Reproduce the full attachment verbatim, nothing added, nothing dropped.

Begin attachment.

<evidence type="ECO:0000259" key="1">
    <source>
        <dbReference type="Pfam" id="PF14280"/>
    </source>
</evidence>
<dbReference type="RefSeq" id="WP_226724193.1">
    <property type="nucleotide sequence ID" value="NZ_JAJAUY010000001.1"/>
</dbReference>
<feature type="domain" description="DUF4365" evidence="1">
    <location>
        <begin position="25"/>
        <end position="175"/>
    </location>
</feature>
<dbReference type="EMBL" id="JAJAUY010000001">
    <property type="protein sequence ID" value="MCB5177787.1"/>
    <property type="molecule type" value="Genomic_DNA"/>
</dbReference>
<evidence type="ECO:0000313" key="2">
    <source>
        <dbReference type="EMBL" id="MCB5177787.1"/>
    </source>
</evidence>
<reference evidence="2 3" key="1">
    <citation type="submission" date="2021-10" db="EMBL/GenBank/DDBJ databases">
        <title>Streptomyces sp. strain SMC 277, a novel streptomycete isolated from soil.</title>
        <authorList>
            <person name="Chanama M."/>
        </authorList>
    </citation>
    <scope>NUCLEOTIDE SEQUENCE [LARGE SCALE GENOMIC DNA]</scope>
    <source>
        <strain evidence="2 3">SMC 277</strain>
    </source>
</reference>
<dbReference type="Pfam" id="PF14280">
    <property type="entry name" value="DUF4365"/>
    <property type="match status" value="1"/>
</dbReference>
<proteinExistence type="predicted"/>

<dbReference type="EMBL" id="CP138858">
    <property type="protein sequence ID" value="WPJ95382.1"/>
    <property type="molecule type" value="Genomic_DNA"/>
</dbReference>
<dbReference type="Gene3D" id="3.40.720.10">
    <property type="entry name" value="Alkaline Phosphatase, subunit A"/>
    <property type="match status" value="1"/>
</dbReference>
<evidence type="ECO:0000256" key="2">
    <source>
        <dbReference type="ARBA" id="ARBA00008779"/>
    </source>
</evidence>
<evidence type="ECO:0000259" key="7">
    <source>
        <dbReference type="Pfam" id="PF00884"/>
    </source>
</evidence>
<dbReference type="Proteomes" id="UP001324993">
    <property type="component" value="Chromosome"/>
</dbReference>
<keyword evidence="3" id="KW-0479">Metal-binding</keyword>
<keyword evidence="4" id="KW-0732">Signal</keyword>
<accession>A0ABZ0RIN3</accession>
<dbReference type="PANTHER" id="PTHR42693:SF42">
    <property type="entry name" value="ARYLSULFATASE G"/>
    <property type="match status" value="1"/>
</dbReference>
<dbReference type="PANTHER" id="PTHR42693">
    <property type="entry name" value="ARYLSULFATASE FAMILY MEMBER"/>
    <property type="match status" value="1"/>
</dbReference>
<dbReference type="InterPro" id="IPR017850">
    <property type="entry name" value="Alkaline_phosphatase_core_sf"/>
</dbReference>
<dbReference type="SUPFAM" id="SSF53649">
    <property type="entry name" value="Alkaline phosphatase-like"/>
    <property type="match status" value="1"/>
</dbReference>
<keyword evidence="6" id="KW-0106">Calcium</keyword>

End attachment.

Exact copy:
<evidence type="ECO:0000259" key="1">
    <source>
        <dbReference type="Pfam" id="PF14280"/>
    </source>
</evidence>
<dbReference type="RefSeq" id="WP_226724193.1">
    <property type="nucleotide sequence ID" value="NZ_JAJAUY010000001.1"/>
</dbReference>
<feature type="domain" description="DUF4365" evidence="1">
    <location>
        <begin position="25"/>
        <end position="175"/>
    </location>
</feature>
<dbReference type="EMBL" id="JAJAUY010000001">
    <property type="protein sequence ID" value="MCB5177787.1"/>
    <property type="molecule type" value="Genomic_DNA"/>
</dbReference>
<evidence type="ECO:0000313" key="2">
    <source>
        <dbReference type="EMBL" id="MCB5177787.1"/>
    </source>
</evidence>
<reference evidence="2 3" key="1">
    <citation type="submission" date="2021-10" db="EMBL/GenBank/DDBJ databases">
        <title>Streptomyces sp. strain SMC 277, a novel streptomycete isolated from soil.</title>
        <authorList>
            <person name="Chanama M."/>
        </authorList>
    </citation>
    <scope>NUCLEOTIDE SEQUENCE [LARGE SCALE GENOMIC DNA]</scope>
    <source>
        <strain evidence="2 3">SMC 277</strain>
    </source>
</reference>
<dbReference type="Pfam" id="PF14280">
    <property type="entry name" value="DUF4365"/>
    <property type="match status" value="1"/>
</dbReference>
<proteinExistence type="predicted"/>

<dbReference type="EMBL" id="CP138858">
    <property type="protein sequence ID" value="WPJ95382.1"/>
    <property type="molecule type" value="Genomic_DNA"/>
</dbReference>
<dbReference type="Gene3D" id="3.40.720.10">
    <property type="entry name" value="Alkaline Phosphatase, subunit A"/>
    <property type="match status" value="1"/>
</dbReference>
<evidence type="ECO:0000256" key="2">
    <source>
        <dbReference type="ARBA" id="ARBA00008779"/>
    </source>
</evidence>
<evidence type="ECO:0000259" key="7">
    <source>
        <dbReference type="Pfam" id="PF00884"/>
    </source>
</evidence>
<dbReference type="Proteomes" id="UP001324993">
    <property type="component" value="Chromosome"/>
</dbReference>
<keyword evidence="3" id="KW-0479">Metal-binding</keyword>
<keyword evidence="4" id="KW-0732">Signal</keyword>
<accession>A0ABZ0RIN3</accession>
<dbReference type="PANTHER" id="PTHR42693:SF42">
    <property type="entry name" value="ARYLSULFATASE G"/>
    <property type="match status" value="1"/>
</dbReference>
<dbReference type="PANTHER" id="PTHR42693">
    <property type="entry name" value="ARYLSULFATASE FAMILY MEMBER"/>
    <property type="match status" value="1"/>
</dbReference>
<dbReference type="InterPro" id="IPR017850">
    <property type="entry name" value="Alkaline_phosphatase_core_sf"/>
</dbReference>
<dbReference type="SUPFAM" id="SSF53649">
    <property type="entry name" value="Alkaline phosphatase-like"/>
    <property type="match status" value="1"/>
</dbReference>
<keyword evidence="6" id="KW-0106">Calcium</keyword>